Much more important that the ANSF’s sustainability, however, is the government’s effectiveness and legitimacy. Failing to offer basic functions and services or to clamp down on rampant corruption badly harms the government’s public acceptability and fuels grievances and frustrations. The more grievances there are, the more the insurgency may be able to capitalise on them. It is these grievances with the government that was, at least initially, a major driver for many insurgents to join the ‘jihad’ (5). This is also an issue of momentum: for those who do feel excluded or oppressed, is it worth trying or indeed possible to make life bearable given the current Afghan state?

In the end, it is the legitimacy and inclusiveness of the state which is the main bulwark against insurgency. A government seen as too inept to serve the people or which steals from the people, or is seen to have ‘stolen’ power through rigging the elections leaves it weak in the face of the insurgency. The future of a state whose elites have little collective sense of survival, but instead exploit the institutions for personal advantage looks problematic. Until now, the government has been able to depend on foreign funding and foreign soldiers for support. That support is already ebbing away. To survive, the Afghan state has to be an institution which the members of the security forces believe is worth fighting – and dying – for. To sum up, while the Taleban itself are unlikely to bring down the state on their own, an unpopular government seen as too feckless or selfish would greatly help the ‘jihad’. Even this might not mean victory for the Taleban was nigh, but it could help prolong a conflict in which no party enjoys a decisive enough advantage to bring a halt to the violence.


* AAN is aware and supports the initiative of the Afghan journalists who are enforcing a ban on the coverage of Taleban activities in protests for the ruthless killing of their colleague Ahmad Sardar and his family (see our previous report here). We choose to publish this dispatch as it does not report on actual Taleban activities and had been programmed long before the attack on the Serena.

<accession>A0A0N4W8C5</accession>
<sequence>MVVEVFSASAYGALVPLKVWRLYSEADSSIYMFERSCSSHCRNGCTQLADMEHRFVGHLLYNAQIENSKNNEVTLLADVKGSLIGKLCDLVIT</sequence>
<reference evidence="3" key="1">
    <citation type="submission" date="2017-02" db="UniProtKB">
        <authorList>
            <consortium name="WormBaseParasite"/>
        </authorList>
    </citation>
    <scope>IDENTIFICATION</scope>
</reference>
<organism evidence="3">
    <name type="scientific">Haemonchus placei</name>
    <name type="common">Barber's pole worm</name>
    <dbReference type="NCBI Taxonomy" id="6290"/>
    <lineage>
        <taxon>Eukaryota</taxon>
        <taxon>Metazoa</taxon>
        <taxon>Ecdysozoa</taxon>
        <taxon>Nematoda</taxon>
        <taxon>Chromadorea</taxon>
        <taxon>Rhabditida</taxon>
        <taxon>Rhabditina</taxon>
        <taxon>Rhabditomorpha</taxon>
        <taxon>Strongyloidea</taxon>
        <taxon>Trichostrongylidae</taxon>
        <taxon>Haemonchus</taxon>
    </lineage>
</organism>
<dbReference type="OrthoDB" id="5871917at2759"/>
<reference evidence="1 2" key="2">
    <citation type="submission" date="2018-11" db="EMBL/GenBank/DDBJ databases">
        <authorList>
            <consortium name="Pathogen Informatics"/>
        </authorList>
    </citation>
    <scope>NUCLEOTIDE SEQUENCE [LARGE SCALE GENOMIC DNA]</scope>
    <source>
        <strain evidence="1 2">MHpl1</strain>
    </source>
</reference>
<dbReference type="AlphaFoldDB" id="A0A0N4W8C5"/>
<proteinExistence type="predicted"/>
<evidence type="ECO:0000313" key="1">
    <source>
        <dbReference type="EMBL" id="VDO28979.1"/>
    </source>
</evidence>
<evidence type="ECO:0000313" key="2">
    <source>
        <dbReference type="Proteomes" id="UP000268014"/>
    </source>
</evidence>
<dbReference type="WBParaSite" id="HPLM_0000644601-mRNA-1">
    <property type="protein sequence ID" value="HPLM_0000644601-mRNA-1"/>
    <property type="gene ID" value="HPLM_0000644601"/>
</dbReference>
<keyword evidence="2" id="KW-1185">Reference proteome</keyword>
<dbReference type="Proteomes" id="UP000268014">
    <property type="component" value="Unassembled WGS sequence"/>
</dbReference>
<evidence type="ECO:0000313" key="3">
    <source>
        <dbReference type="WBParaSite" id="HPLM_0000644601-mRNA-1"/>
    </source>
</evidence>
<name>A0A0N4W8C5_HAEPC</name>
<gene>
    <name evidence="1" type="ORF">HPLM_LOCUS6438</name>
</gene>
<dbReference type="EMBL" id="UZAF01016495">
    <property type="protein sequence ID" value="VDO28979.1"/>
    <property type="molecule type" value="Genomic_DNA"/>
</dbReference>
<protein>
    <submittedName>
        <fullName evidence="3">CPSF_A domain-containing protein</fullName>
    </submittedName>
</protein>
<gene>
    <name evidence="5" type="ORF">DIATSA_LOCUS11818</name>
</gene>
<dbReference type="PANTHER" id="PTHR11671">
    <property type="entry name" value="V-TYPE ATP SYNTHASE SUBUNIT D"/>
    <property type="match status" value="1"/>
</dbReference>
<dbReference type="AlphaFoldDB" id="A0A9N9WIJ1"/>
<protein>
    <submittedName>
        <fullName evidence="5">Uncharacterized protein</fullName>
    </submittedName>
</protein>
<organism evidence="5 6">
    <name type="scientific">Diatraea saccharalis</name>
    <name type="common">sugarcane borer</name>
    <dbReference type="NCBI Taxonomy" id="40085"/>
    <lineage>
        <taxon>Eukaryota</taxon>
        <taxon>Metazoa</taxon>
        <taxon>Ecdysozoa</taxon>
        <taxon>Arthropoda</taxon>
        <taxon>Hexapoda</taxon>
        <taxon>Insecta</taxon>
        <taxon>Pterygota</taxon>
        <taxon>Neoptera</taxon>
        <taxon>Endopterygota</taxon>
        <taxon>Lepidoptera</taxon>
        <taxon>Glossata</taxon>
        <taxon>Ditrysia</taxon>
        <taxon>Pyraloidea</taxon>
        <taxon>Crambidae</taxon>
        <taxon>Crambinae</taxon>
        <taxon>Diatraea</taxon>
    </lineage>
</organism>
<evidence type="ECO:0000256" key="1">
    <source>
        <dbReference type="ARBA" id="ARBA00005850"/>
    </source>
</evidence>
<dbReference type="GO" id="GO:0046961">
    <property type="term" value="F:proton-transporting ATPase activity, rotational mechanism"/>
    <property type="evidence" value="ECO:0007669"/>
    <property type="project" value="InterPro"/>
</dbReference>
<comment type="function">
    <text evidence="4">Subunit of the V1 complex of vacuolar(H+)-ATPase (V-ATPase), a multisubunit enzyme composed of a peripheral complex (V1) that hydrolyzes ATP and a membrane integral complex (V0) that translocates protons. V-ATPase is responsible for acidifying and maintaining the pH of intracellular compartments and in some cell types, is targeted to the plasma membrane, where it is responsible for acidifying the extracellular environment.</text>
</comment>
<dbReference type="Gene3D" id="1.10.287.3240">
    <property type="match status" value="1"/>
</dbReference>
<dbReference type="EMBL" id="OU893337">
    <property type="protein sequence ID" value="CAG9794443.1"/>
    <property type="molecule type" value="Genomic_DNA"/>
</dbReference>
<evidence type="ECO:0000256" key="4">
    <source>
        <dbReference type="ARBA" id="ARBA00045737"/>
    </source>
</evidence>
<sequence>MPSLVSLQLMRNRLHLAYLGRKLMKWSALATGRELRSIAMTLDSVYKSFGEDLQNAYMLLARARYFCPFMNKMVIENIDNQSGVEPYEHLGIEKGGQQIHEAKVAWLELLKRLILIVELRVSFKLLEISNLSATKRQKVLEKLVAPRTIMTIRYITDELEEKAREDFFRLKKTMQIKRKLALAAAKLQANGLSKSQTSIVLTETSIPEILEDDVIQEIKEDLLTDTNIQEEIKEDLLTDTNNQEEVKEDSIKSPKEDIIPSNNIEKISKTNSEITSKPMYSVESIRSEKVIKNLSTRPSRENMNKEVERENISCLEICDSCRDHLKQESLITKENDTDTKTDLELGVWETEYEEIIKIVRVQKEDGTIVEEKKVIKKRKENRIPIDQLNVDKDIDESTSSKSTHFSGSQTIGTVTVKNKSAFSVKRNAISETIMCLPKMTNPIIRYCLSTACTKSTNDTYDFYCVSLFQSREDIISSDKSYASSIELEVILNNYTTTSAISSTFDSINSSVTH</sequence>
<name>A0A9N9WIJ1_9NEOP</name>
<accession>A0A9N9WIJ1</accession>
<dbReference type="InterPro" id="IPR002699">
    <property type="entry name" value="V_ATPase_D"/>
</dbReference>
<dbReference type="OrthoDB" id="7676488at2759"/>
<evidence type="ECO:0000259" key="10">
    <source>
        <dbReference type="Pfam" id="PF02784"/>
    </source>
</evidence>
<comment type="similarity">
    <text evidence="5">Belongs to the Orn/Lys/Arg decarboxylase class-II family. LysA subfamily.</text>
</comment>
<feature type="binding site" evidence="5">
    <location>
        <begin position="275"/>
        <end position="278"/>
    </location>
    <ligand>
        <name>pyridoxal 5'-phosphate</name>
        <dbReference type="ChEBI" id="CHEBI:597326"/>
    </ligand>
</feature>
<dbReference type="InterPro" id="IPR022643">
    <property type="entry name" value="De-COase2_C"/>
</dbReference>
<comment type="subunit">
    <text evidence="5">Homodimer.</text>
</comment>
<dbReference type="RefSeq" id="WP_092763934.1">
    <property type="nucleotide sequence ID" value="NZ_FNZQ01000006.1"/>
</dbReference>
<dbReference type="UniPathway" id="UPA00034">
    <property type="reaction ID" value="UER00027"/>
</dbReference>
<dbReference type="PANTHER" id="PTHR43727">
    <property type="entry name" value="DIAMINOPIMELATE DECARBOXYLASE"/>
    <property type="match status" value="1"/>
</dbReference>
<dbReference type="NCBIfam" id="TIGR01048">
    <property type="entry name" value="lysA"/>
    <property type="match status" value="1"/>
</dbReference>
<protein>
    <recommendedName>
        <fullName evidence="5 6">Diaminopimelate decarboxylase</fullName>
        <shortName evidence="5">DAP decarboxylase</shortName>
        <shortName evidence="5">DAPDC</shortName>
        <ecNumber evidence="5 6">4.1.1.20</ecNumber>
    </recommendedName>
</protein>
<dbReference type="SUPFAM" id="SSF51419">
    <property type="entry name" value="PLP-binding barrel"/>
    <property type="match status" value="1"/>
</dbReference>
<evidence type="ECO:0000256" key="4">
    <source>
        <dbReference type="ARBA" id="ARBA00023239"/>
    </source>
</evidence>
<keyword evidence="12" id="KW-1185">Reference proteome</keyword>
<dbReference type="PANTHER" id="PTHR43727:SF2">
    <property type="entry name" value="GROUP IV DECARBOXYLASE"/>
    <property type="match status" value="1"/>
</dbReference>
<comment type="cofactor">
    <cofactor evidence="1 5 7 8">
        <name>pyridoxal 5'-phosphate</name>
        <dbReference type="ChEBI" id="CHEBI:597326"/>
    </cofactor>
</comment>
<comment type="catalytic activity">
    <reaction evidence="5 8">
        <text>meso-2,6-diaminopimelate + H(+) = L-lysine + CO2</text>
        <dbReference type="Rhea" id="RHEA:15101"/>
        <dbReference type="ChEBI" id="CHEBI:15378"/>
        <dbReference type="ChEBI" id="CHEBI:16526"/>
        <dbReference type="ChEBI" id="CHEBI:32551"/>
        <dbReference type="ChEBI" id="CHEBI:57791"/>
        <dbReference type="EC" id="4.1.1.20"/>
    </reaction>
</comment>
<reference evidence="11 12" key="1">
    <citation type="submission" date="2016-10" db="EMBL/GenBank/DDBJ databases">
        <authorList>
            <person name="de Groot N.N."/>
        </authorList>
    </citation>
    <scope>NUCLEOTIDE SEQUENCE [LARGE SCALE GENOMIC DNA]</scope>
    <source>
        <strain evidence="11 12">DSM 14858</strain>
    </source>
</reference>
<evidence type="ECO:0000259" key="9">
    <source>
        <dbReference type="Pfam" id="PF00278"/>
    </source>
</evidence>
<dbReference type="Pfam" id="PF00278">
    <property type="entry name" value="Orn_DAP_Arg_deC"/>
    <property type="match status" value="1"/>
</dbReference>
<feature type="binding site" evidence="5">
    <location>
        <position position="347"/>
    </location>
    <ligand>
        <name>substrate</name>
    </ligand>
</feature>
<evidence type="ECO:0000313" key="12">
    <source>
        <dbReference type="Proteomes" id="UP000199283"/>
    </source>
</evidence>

(1) The source on police casualties is here; see on the civilian casualties the UN report.

(2) There are no exact figures for the Afghan National Army figures, but the Afghan ministry of defence has said there was a 14 per cent increase in the army casualties in 2013 compared to one year ago.

(3) Apart from two incidents in Zherai in which US forces suffered casualties over the past year, the district has largely been safe now. For some sort of a general overview of security in Kandahar, this recent report from Pajhwok offers a useful insight, although not comprehensive enough.

(4) A useful source on the mujahiden’s fighting tactics is The Other Side of the Mountain: Mujahideen Tactics in the Soviet-Afghan War by Ali Ahmad Jalali and Lester W. Grau. Originally written in 1995 and reprinted in 2010 by the United States Marine Corps Studies and Analysis Division.

(5) See Sarah Ladbury and Cooperation for Peace and Unity (CPAU), Testing Hypothesis on Radicalisation in Afghanistan (Kabul: Department for International Development, 2009) read here the pdf version. Also Stephen Carter and Kate Clark, No Shortcut to Stability: Justice, Politics and Insurgency in Afghanistan, December 2010 (Chatham House). Read the pdf version here.


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Thematic Category: War & Peace